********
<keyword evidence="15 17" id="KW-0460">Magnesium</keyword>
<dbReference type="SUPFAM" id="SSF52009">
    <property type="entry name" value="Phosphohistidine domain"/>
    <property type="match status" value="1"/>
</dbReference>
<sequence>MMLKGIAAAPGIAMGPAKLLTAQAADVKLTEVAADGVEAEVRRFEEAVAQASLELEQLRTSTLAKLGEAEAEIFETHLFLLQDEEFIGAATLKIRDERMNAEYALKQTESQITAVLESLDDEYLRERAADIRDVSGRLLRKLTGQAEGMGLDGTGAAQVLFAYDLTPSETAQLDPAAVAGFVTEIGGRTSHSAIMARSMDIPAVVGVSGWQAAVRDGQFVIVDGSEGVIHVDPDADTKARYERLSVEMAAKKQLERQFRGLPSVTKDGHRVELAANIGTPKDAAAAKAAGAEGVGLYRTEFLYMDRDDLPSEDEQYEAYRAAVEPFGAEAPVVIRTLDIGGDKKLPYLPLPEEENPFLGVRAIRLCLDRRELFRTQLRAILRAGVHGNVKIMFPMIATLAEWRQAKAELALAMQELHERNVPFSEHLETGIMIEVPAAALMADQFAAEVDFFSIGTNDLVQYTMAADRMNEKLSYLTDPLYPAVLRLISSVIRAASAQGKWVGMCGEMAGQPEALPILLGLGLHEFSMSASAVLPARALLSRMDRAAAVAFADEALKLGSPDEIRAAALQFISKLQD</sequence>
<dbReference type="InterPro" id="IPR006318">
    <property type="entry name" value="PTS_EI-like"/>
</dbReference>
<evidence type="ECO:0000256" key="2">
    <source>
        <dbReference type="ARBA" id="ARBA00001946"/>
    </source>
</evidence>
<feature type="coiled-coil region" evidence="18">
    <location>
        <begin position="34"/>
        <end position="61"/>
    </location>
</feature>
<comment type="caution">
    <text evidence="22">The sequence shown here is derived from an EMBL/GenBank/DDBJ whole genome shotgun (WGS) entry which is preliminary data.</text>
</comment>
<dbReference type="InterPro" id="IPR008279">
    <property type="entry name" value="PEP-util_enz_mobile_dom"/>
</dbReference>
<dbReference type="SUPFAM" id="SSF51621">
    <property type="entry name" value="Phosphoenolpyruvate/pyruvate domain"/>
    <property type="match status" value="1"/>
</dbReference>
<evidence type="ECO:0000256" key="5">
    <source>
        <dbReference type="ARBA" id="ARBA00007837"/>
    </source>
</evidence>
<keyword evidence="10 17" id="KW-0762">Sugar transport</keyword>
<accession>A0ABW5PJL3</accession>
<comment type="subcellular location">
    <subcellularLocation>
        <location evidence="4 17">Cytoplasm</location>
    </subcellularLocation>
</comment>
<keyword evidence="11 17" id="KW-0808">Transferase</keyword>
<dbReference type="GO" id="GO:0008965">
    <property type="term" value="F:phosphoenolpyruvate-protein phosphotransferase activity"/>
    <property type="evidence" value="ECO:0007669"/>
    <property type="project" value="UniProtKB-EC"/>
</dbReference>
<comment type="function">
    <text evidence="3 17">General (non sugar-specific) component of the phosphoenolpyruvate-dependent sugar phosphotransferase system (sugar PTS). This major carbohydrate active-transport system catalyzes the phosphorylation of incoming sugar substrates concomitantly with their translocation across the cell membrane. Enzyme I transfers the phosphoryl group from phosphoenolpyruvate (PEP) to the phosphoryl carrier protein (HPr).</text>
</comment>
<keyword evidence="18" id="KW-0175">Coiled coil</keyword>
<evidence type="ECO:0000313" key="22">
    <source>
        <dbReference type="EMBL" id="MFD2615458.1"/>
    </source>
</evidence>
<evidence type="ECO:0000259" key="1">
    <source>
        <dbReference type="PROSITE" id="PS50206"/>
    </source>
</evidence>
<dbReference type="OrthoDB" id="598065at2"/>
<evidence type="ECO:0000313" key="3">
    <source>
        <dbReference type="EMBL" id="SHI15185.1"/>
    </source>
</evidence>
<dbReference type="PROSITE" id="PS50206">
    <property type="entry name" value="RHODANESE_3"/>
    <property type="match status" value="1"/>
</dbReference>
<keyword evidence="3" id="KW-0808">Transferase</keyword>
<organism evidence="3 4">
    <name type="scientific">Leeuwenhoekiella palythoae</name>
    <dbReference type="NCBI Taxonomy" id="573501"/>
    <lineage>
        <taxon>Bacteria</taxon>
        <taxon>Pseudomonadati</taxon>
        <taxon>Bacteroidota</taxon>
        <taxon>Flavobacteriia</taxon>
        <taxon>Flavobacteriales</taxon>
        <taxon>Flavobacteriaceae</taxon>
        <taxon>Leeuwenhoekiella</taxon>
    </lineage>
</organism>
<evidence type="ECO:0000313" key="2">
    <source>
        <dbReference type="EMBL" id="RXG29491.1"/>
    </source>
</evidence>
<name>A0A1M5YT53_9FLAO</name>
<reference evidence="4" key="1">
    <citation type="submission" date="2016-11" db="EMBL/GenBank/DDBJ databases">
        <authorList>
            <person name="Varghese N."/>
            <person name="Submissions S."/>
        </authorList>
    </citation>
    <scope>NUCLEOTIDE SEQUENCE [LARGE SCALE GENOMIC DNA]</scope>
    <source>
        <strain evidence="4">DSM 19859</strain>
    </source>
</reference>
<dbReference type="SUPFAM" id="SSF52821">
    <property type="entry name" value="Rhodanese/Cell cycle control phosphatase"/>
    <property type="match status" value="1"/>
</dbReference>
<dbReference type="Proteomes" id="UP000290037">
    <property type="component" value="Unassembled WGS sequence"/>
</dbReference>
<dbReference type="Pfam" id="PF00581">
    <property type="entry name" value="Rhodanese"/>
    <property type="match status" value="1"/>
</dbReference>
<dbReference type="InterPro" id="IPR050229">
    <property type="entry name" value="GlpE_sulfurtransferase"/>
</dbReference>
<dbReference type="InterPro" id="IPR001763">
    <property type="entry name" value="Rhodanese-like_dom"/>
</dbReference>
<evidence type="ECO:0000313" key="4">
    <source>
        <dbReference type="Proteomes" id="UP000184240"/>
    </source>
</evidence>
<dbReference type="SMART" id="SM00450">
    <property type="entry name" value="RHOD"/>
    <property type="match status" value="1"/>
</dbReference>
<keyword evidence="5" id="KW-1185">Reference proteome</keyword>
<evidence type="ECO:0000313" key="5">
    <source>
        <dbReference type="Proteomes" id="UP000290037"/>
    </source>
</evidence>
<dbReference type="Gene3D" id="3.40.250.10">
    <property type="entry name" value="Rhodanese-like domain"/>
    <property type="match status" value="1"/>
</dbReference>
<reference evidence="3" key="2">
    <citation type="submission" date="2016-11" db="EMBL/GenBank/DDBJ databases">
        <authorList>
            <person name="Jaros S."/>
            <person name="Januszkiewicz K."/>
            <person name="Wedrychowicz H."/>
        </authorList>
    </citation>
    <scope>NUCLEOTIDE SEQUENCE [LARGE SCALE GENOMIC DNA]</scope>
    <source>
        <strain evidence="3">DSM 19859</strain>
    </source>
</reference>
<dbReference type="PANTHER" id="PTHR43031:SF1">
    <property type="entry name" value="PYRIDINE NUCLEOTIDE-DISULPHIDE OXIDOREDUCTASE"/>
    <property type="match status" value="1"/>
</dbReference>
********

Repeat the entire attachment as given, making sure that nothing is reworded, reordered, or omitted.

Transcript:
<keyword evidence="15 17" id="KW-0460">Magnesium</keyword>
<dbReference type="SUPFAM" id="SSF52009">
    <property type="entry name" value="Phosphohistidine domain"/>
    <property type="match status" value="1"/>
</dbReference>
<sequence>MMLKGIAAAPGIAMGPAKLLTAQAADVKLTEVAADGVEAEVRRFEEAVAQASLELEQLRTSTLAKLGEAEAEIFETHLFLLQDEEFIGAATLKIRDERMNAEYALKQTESQITAVLESLDDEYLRERAADIRDVSGRLLRKLTGQAEGMGLDGTGAAQVLFAYDLTPSETAQLDPAAVAGFVTEIGGRTSHSAIMARSMDIPAVVGVSGWQAAVRDGQFVIVDGSEGVIHVDPDADTKARYERLSVEMAAKKQLERQFRGLPSVTKDGHRVELAANIGTPKDAAAAKAAGAEGVGLYRTEFLYMDRDDLPSEDEQYEAYRAAVEPFGAEAPVVIRTLDIGGDKKLPYLPLPEEENPFLGVRAIRLCLDRRELFRTQLRAILRAGVHGNVKIMFPMIATLAEWRQAKAELALAMQELHERNVPFSEHLETGIMIEVPAAALMADQFAAEVDFFSIGTNDLVQYTMAADRMNEKLSYLTDPLYPAVLRLISSVIRAASAQGKWVGMCGEMAGQPEALPILLGLGLHEFSMSASAVLPARALLSRMDRAAAVAFADEALKLGSPDEIRAAALQFISKLQD</sequence>
<dbReference type="InterPro" id="IPR006318">
    <property type="entry name" value="PTS_EI-like"/>
</dbReference>
<evidence type="ECO:0000256" key="2">
    <source>
        <dbReference type="ARBA" id="ARBA00001946"/>
    </source>
</evidence>
<feature type="coiled-coil region" evidence="18">
    <location>
        <begin position="34"/>
        <end position="61"/>
    </location>
</feature>
<comment type="caution">
    <text evidence="22">The sequence shown here is derived from an EMBL/GenBank/DDBJ whole genome shotgun (WGS) entry which is preliminary data.</text>
</comment>
<dbReference type="InterPro" id="IPR008279">
    <property type="entry name" value="PEP-util_enz_mobile_dom"/>
</dbReference>
<dbReference type="SUPFAM" id="SSF51621">
    <property type="entry name" value="Phosphoenolpyruvate/pyruvate domain"/>
    <property type="match status" value="1"/>
</dbReference>
<evidence type="ECO:0000256" key="5">
    <source>
        <dbReference type="ARBA" id="ARBA00007837"/>
    </source>
</evidence>
<keyword evidence="10 17" id="KW-0762">Sugar transport</keyword>
<accession>A0ABW5PJL3</accession>
<comment type="subcellular location">
    <subcellularLocation>
        <location evidence="4 17">Cytoplasm</location>
    </subcellularLocation>
</comment>
<keyword evidence="11 17" id="KW-0808">Transferase</keyword>
<dbReference type="GO" id="GO:0008965">
    <property type="term" value="F:phosphoenolpyruvate-protein phosphotransferase activity"/>
    <property type="evidence" value="ECO:0007669"/>
    <property type="project" value="UniProtKB-EC"/>
</dbReference>
<comment type="function">
    <text evidence="3 17">General (non sugar-specific) component of the phosphoenolpyruvate-dependent sugar phosphotransferase system (sugar PTS). This major carbohydrate active-transport system catalyzes the phosphorylation of incoming sugar substrates concomitantly with their translocation across the cell membrane. Enzyme I transfers the phosphoryl group from phosphoenolpyruvate (PEP) to the phosphoryl carrier protein (HPr).</text>
</comment>
<keyword evidence="18" id="KW-0175">Coiled coil</keyword>
<evidence type="ECO:0000313" key="22">
    <source>
        <dbReference type="EMBL" id="MFD2615458.1"/>
    </source>
</evidence>
<evidence type="ECO:0000259" key="1">
    <source>
        <dbReference type="PROSITE" id="PS50206"/>
    </source>
</evidence>
<dbReference type="OrthoDB" id="598065at2"/>
<evidence type="ECO:0000313" key="3">
    <source>
        <dbReference type="EMBL" id="SHI15185.1"/>
    </source>
</evidence>
<dbReference type="PROSITE" id="PS50206">
    <property type="entry name" value="RHODANESE_3"/>
    <property type="match status" value="1"/>
</dbReference>
<keyword evidence="3" id="KW-0808">Transferase</keyword>
<organism evidence="3 4">
    <name type="scientific">Leeuwenhoekiella palythoae</name>
    <dbReference type="NCBI Taxonomy" id="573501"/>
    <lineage>
        <taxon>Bacteria</taxon>
        <taxon>Pseudomonadati</taxon>
        <taxon>Bacteroidota</taxon>
        <taxon>Flavobacteriia</taxon>
        <taxon>Flavobacteriales</taxon>
        <taxon>Flavobacteriaceae</taxon>
        <taxon>Leeuwenhoekiella</taxon>
    </lineage>
</organism>
<evidence type="ECO:0000313" key="2">
    <source>
        <dbReference type="EMBL" id="RXG29491.1"/>
    </source>
</evidence>
<name>A0A1M5YT53_9FLAO</name>
<reference evidence="4" key="1">
    <citation type="submission" date="2016-11" db="EMBL/GenBank/DDBJ databases">
        <authorList>
            <person name="Varghese N."/>
            <person name="Submissions S."/>
        </authorList>
    </citation>
    <scope>NUCLEOTIDE SEQUENCE [LARGE SCALE GENOMIC DNA]</scope>
    <source>
        <strain evidence="4">DSM 19859</strain>
    </source>
</reference>
<dbReference type="SUPFAM" id="SSF52821">
    <property type="entry name" value="Rhodanese/Cell cycle control phosphatase"/>
    <property type="match status" value="1"/>
</dbReference>
<dbReference type="Proteomes" id="UP000290037">
    <property type="component" value="Unassembled WGS sequence"/>
</dbReference>
<dbReference type="Pfam" id="PF00581">
    <property type="entry name" value="Rhodanese"/>
    <property type="match status" value="1"/>
</dbReference>
<dbReference type="InterPro" id="IPR050229">
    <property type="entry name" value="GlpE_sulfurtransferase"/>
</dbReference>
<dbReference type="InterPro" id="IPR001763">
    <property type="entry name" value="Rhodanese-like_dom"/>
</dbReference>
<evidence type="ECO:0000313" key="4">
    <source>
        <dbReference type="Proteomes" id="UP000184240"/>
    </source>
</evidence>
<dbReference type="SMART" id="SM00450">
    <property type="entry name" value="RHOD"/>
    <property type="match status" value="1"/>
</dbReference>
<keyword evidence="5" id="KW-1185">Reference proteome</keyword>
<evidence type="ECO:0000313" key="5">
    <source>
        <dbReference type="Proteomes" id="UP000290037"/>
    </source>
</evidence>
<dbReference type="Gene3D" id="3.40.250.10">
    <property type="entry name" value="Rhodanese-like domain"/>
    <property type="match status" value="1"/>
</dbReference>
<reference evidence="3" key="2">
    <citation type="submission" date="2016-11" db="EMBL/GenBank/DDBJ databases">
        <authorList>
            <person name="Jaros S."/>
            <person name="Januszkiewicz K."/>
            <person name="Wedrychowicz H."/>
        </authorList>
    </citation>
    <scope>NUCLEOTIDE SEQUENCE [LARGE SCALE GENOMIC DNA]</scope>
    <source>
        <strain evidence="3">DSM 19859</strain>
    </source>
</reference>
<dbReference type="PANTHER" id="PTHR43031:SF1">
    <property type="entry name" value="PYRIDINE NUCLEOTIDE-DISULPHIDE OXIDOREDUCTASE"/>
    <property type="match status" value="1"/>
</dbReference>